Format

Send to:

Choose Destination
See comment in PubMed Commons below
Matern Child Health J. 2010 Mar;14(2):261-7. doi: 10.1007/s10995-009-0498-6.

Prevalence of self-reported postpartum depression specific to season and latitude of birth: evaluating the PRAMS data.

Author information

  • 1Colorado School of Public Health, University of Colorado Denver, Denver, CO, USA. jennifer.jewell9@gmail.com

Abstract

To determine whether season of infant birth or amount of daylight at time and location of birth is a risk factor for self-reported postpartum depression (PPD). The primary hypothesis was that the prevalence of PPD will peak during the darkest winter months. A cross-sectional analysis was conducted using the Pregnancy Risk Assessment Monitoring System (PRAMS) Phase 5 (2004-2006) data set (N = 67,079). Self-reported PPD was established using a modified version of the Patient Health Questionnaire-2 (PHQ-2) included in the PRAMS questionnaire. Logistic regression for complex survey design was used to determine odds ratios and 95% confidence intervals. No significant relationship was found between mild or moderate PPD and either season of birth or length of daylight at birth. By analyzing a large, multi-state sample, this study adds to the equivocal preexisting literature suggesting that there is no significant relationship between the season of birth or length of daylight at birth and PPD.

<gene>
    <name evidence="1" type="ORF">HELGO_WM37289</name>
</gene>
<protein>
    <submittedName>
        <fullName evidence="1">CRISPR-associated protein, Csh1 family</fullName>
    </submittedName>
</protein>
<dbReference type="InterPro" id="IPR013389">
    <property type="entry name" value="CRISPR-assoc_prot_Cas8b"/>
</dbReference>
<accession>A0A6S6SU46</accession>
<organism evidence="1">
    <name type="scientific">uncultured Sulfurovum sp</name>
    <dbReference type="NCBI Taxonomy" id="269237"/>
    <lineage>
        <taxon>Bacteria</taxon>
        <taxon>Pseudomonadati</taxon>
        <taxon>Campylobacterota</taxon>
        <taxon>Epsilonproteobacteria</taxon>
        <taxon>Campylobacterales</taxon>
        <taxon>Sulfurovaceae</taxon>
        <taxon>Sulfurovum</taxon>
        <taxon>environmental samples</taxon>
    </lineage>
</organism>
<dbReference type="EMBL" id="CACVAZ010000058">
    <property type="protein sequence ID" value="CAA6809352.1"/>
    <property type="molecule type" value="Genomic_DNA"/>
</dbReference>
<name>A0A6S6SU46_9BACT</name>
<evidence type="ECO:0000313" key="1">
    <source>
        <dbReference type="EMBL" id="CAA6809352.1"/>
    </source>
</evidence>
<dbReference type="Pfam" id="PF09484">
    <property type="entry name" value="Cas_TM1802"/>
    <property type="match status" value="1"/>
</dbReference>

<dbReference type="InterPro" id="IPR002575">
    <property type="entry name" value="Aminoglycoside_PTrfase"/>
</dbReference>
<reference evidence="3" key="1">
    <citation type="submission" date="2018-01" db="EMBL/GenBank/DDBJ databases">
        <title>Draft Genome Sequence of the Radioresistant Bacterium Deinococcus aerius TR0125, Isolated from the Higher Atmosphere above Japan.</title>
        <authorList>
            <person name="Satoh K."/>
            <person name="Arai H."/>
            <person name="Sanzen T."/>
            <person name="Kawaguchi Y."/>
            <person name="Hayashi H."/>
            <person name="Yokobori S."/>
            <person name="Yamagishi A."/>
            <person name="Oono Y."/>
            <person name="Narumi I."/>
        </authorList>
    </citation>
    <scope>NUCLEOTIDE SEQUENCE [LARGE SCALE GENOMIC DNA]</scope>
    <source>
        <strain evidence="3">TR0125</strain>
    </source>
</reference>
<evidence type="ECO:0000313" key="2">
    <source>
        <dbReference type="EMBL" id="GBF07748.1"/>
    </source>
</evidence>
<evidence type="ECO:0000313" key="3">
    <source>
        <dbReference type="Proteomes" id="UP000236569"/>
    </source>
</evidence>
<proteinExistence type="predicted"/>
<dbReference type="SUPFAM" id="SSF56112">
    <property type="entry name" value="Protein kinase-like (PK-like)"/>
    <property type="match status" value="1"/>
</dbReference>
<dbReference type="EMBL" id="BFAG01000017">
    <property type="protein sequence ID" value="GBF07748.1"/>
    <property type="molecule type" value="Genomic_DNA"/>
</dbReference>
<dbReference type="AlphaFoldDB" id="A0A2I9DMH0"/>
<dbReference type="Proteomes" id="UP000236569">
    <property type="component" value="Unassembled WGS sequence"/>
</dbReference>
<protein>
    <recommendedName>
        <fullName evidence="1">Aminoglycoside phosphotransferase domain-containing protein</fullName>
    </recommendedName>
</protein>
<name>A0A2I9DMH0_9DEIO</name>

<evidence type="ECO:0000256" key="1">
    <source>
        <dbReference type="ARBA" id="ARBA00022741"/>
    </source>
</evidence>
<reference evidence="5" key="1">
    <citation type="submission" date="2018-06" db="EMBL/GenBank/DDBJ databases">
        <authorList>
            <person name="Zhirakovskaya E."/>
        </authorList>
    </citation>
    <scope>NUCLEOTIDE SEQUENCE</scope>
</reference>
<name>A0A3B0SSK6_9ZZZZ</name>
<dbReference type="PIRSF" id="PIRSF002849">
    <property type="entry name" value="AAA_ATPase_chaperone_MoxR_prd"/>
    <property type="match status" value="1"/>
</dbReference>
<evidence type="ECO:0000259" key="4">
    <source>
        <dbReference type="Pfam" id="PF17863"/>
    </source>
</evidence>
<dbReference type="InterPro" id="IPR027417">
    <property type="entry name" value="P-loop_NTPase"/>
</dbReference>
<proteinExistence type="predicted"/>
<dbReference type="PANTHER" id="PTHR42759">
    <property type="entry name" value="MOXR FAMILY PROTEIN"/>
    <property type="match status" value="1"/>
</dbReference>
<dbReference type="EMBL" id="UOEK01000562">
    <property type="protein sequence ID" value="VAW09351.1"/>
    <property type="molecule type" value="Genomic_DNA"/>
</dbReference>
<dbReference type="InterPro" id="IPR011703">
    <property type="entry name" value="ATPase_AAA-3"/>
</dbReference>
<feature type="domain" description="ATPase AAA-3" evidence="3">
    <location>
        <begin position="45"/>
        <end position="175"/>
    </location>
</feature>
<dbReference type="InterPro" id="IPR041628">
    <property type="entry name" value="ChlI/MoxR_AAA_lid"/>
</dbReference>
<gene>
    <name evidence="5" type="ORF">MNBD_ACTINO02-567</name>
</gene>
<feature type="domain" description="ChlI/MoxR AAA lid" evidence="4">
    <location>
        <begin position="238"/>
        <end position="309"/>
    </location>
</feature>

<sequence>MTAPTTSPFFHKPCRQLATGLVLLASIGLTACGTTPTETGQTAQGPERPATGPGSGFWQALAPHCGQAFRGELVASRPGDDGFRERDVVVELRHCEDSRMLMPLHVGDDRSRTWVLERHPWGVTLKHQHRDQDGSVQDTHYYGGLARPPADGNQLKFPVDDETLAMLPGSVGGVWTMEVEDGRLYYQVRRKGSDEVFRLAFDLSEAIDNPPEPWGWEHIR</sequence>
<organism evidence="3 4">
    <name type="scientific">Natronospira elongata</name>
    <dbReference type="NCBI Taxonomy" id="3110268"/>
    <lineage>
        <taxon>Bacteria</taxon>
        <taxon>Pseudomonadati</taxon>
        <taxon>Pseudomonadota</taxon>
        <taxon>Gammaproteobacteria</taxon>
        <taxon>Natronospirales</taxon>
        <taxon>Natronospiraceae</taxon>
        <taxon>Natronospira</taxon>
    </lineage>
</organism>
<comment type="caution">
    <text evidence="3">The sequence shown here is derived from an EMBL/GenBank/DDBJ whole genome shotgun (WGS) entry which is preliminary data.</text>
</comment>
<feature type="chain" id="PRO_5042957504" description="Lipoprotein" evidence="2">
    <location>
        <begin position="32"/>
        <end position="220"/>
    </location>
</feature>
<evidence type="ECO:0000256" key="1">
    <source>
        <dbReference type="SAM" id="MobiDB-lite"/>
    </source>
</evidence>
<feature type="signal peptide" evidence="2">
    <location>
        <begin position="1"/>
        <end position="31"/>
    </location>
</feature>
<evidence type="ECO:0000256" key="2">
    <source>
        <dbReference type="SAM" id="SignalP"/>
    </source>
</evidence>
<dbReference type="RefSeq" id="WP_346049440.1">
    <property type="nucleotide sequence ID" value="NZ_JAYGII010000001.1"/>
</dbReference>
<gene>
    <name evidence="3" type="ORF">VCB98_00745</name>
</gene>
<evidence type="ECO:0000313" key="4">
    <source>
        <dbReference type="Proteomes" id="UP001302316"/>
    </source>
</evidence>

PMID:
19669394
[PubMed - indexed for MEDLINE]
PubMed Commons home

PubMed Commons

0 comments
How to join PubMed Commons

    Supplemental Content

    Full text links

    Icon for Springer
    Loading ...
    Write to the Help Desk